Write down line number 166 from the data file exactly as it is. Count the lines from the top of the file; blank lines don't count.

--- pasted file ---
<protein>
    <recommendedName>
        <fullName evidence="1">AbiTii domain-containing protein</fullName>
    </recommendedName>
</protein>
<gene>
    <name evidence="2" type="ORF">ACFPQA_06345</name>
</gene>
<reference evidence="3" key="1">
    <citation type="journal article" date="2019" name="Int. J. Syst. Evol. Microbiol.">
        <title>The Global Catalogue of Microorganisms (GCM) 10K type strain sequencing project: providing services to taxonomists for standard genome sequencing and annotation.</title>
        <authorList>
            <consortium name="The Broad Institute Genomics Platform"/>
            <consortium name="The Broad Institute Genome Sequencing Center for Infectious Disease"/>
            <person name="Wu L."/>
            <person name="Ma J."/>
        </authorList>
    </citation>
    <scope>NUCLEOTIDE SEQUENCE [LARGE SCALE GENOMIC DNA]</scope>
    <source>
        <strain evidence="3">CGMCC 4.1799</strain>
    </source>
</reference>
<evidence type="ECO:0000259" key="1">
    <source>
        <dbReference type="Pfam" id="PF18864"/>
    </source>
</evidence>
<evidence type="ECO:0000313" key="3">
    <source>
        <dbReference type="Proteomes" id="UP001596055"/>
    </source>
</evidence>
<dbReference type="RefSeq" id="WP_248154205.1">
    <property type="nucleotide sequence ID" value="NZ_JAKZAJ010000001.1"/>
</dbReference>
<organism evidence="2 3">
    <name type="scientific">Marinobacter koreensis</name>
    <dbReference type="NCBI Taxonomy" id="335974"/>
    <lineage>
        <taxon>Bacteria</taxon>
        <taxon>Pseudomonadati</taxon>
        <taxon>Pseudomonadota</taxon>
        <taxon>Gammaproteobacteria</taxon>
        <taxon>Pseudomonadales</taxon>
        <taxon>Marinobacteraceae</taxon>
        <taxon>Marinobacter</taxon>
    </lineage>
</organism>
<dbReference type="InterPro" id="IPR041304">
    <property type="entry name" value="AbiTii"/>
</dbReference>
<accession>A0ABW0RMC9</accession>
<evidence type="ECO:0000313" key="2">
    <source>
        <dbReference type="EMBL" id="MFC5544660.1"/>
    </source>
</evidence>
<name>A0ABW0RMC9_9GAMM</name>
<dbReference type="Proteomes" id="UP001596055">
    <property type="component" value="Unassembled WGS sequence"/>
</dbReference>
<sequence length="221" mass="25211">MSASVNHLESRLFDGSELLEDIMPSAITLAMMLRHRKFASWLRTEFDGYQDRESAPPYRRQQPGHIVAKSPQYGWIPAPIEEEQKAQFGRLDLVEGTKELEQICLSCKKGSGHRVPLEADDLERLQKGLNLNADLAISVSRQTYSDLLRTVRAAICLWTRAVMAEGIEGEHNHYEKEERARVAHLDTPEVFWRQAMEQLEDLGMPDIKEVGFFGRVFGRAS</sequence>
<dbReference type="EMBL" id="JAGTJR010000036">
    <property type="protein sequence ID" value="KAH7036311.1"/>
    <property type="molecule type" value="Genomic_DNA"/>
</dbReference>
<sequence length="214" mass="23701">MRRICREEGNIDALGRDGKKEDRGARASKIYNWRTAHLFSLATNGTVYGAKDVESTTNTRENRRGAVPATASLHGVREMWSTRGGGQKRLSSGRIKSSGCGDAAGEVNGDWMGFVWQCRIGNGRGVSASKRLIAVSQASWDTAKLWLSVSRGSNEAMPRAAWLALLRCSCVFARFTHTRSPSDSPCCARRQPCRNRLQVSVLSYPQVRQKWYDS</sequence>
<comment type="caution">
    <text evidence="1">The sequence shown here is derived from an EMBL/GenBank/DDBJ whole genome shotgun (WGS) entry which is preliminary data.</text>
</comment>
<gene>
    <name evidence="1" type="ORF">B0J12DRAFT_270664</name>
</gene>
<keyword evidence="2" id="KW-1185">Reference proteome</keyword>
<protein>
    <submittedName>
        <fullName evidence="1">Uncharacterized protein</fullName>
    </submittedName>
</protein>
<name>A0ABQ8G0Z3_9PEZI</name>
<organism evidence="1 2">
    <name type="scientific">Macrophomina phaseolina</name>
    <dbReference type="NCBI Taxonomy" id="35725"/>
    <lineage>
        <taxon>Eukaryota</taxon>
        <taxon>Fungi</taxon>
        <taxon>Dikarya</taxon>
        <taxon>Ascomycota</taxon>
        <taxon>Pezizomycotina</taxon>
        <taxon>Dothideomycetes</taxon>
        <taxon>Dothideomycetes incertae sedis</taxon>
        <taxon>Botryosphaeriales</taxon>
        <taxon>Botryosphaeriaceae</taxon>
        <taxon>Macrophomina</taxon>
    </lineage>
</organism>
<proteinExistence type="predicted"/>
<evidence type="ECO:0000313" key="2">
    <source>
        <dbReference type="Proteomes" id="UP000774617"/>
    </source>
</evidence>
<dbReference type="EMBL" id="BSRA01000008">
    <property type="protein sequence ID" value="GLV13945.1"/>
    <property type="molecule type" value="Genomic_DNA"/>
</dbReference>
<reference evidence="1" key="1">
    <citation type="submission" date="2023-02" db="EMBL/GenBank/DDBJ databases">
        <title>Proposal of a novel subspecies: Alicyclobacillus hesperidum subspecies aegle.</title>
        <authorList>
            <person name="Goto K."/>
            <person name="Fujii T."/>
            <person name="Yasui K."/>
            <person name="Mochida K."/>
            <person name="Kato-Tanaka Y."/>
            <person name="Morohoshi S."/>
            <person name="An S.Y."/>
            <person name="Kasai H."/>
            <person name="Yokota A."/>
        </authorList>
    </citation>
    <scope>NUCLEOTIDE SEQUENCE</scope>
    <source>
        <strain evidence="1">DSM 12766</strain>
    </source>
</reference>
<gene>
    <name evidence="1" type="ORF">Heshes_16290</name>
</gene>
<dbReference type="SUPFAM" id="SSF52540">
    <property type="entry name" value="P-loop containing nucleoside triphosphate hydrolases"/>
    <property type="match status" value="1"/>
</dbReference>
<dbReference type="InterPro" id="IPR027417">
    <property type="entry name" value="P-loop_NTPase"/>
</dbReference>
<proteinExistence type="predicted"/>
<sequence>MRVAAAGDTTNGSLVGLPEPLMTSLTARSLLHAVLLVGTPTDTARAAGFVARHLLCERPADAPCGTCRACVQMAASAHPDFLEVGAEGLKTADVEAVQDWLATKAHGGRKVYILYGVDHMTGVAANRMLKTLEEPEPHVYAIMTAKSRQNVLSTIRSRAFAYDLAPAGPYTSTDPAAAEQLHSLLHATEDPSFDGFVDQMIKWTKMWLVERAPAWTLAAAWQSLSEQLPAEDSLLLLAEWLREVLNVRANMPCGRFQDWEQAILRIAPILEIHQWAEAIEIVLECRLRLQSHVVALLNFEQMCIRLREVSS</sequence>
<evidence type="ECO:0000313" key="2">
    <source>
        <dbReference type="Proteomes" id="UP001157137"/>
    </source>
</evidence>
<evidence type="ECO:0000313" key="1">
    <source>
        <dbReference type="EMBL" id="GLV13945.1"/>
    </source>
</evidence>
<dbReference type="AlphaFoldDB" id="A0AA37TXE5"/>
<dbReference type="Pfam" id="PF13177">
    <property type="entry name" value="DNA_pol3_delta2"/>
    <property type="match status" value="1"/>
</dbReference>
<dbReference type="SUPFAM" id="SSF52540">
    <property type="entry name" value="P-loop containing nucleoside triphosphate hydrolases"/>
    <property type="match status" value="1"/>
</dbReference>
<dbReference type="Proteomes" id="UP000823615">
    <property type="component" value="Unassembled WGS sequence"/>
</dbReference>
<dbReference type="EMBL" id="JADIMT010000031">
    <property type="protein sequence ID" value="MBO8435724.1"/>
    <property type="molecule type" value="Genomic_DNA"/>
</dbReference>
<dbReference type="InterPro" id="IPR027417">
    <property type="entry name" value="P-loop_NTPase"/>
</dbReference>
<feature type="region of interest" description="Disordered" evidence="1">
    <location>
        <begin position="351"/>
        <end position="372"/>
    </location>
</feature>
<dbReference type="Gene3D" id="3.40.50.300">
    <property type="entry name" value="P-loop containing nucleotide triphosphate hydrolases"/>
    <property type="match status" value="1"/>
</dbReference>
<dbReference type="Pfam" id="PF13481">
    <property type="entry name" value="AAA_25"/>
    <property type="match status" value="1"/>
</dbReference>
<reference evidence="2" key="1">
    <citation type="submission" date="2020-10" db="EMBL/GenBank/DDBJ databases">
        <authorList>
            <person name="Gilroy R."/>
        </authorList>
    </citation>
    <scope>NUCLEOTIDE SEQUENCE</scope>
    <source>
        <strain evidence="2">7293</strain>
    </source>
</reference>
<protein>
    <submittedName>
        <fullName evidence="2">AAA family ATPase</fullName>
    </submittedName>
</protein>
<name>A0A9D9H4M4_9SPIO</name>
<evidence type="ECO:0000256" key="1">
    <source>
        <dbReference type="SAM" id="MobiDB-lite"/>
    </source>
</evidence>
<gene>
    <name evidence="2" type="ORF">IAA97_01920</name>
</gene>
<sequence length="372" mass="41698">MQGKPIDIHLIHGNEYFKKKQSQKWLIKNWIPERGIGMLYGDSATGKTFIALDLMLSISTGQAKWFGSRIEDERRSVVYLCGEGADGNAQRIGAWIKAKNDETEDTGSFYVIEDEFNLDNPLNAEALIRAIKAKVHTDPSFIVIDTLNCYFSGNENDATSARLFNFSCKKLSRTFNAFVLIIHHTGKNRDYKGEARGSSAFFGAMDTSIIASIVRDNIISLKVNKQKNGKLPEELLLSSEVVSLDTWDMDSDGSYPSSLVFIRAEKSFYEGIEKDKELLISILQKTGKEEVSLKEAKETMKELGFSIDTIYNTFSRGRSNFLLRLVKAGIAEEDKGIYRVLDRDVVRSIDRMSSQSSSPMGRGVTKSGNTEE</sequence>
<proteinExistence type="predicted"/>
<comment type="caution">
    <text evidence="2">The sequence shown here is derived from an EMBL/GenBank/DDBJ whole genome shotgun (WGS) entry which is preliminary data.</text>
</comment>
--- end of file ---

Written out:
<dbReference type="InterPro" id="IPR027417">